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Does the series: $$\sum\limits_{n=2}^{\infty} \frac{\cos(\log{n})}{n \cdot \log{n}}$$ converge or diverge?

I know that $|\cos(\log{n})| \leq 1$, but i really cannot apply it here. Any ideas on how to attack this problem

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A quick try using $|\cos(\log{n})| \leq 1$ and the integral test gives that the $n$th partial sum is $\leq log(log(n))$, so if this diverges it does so very slowly. –  Alex Becker Mar 23 '11 at 1:55
On the other hand, the positive and negative terms "should" cancel each other out for the most part. I expect convergence. –  Michael Lugo Mar 23 '11 at 1:59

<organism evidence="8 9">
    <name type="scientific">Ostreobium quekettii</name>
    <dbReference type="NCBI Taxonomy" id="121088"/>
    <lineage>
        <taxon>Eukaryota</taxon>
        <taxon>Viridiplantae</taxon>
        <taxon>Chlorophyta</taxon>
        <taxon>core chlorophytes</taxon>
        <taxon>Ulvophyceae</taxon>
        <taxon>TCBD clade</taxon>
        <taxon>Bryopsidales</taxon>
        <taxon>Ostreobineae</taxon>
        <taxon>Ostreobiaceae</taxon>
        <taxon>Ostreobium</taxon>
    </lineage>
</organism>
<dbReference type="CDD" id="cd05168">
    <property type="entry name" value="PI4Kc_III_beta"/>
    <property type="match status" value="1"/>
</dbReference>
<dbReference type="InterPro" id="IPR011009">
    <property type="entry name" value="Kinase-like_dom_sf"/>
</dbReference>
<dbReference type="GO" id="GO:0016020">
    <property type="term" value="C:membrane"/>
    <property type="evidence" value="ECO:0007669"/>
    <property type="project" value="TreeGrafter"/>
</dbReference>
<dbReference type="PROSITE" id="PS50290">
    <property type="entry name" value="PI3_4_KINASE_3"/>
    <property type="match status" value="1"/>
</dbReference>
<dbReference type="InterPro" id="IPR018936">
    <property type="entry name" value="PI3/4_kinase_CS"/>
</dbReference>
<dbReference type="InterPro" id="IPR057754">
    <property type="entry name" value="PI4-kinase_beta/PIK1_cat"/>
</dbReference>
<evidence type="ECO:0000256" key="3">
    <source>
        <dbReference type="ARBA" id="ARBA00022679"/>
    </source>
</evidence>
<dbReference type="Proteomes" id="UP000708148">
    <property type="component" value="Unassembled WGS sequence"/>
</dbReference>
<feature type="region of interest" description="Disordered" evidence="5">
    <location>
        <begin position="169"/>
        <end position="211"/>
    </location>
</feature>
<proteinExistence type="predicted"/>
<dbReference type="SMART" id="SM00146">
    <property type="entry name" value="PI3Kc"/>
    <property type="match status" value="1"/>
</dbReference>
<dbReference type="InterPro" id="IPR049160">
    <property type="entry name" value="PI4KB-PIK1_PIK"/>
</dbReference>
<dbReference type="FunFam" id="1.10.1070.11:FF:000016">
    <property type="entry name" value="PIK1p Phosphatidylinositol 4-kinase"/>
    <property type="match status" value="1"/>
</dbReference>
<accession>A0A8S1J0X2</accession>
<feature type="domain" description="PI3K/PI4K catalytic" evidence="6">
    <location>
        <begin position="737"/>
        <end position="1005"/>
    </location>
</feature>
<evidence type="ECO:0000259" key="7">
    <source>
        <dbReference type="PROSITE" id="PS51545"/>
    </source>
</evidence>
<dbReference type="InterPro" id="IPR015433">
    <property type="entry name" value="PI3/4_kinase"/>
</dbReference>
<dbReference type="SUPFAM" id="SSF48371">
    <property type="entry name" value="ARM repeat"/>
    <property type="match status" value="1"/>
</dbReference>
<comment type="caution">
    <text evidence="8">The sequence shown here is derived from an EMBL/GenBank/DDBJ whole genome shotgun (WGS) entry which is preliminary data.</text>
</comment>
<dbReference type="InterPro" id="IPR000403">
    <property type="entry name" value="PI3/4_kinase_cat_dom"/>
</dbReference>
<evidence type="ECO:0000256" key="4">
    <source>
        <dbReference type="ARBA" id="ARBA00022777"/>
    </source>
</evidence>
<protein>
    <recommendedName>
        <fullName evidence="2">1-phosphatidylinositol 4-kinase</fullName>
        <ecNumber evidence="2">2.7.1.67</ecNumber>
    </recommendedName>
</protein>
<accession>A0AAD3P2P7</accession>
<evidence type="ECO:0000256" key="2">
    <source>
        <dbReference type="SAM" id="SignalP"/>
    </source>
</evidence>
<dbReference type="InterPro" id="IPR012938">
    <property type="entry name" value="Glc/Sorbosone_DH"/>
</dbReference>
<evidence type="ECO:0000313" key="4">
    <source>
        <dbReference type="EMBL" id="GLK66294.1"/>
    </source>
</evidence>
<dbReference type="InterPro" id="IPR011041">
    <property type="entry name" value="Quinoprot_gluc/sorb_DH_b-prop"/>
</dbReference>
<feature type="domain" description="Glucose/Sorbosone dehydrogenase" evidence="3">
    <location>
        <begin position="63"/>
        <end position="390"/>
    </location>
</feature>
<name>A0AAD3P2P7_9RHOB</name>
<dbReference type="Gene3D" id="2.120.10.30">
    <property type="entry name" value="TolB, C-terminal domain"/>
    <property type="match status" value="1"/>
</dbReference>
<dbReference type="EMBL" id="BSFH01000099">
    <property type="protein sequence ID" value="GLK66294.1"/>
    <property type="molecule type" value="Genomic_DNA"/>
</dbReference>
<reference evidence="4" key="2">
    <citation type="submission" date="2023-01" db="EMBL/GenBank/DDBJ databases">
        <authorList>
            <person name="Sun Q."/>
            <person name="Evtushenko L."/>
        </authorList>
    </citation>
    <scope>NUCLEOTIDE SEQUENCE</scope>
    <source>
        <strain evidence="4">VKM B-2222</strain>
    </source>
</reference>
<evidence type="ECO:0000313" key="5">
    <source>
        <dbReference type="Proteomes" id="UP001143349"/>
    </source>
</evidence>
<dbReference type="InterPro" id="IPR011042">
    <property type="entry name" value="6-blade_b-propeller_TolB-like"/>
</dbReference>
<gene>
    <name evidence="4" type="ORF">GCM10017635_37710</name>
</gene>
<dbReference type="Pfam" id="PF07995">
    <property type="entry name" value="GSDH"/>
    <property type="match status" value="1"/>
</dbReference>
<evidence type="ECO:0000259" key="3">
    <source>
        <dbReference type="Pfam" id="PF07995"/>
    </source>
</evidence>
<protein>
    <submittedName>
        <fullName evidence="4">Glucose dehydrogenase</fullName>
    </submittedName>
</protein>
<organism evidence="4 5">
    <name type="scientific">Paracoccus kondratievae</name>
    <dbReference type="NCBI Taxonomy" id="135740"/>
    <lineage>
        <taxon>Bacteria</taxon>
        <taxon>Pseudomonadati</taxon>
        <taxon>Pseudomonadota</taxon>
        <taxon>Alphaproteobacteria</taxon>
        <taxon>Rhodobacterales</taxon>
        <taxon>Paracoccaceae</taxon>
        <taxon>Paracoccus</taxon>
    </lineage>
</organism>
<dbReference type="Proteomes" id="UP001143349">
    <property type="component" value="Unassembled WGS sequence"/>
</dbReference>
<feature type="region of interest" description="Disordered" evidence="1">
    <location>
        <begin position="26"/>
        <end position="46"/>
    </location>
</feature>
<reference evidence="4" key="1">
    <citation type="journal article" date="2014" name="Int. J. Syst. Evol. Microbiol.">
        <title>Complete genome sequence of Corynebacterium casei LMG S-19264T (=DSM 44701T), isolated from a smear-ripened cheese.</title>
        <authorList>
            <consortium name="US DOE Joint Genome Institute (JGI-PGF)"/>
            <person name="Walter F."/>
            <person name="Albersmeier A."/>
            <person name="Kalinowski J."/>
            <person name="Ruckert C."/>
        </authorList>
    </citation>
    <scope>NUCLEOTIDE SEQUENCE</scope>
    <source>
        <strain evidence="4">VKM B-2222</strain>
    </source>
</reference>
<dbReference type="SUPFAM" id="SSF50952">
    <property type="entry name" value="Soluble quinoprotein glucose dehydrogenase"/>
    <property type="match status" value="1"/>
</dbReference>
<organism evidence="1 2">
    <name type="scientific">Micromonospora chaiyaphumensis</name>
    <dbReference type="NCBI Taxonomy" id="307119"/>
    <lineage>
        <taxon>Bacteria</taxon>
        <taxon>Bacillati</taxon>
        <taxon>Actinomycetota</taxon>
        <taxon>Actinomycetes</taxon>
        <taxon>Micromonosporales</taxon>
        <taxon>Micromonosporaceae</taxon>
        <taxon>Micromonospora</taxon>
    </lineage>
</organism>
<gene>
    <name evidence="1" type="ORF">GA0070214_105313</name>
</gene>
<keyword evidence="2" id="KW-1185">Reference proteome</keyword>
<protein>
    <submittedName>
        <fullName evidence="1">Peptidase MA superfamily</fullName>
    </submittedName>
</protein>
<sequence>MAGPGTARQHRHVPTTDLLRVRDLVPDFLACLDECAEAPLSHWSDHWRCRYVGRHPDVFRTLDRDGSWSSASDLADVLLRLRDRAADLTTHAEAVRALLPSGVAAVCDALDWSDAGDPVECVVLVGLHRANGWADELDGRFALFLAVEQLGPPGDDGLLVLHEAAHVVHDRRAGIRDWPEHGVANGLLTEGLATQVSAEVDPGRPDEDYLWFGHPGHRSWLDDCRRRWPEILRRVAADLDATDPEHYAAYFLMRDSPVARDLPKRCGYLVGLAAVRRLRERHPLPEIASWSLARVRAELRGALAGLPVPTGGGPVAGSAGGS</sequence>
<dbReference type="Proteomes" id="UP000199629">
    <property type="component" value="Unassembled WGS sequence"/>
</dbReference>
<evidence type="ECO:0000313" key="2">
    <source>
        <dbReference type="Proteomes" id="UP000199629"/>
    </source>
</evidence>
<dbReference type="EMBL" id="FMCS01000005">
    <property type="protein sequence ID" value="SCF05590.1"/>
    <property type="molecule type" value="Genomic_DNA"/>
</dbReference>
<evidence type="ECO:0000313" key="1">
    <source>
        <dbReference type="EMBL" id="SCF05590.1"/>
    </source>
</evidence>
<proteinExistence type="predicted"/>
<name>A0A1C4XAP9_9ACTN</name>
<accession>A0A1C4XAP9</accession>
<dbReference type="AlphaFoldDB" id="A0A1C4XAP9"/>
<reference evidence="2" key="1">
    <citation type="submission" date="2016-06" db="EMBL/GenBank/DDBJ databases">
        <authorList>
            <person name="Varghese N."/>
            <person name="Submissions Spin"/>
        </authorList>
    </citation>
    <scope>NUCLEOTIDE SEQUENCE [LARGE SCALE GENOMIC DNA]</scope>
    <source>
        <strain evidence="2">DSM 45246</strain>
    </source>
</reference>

I expect it to converge... Probably try a variation of generalized alternate test (Dirichlet test)? –  user17762 Mar 23 '11 at 2:01

1 Answer 1

up vote 9 down vote accepted

This problem appears in the Nordic university-level mathematics team-competition, NMC, 2010, with solution at the beginning of the following pdf: http://cc.oulu.fi/~phasto/competition/2010/solutions2010.pdf.

The search was series "cos(log(n))".

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Thanks Jonas. –  anonymous Mar 23 '11 at 2:02
And just for the record: the answer is that the series converges. –  Hans Lundmark Mar 23 '11 at 7:59

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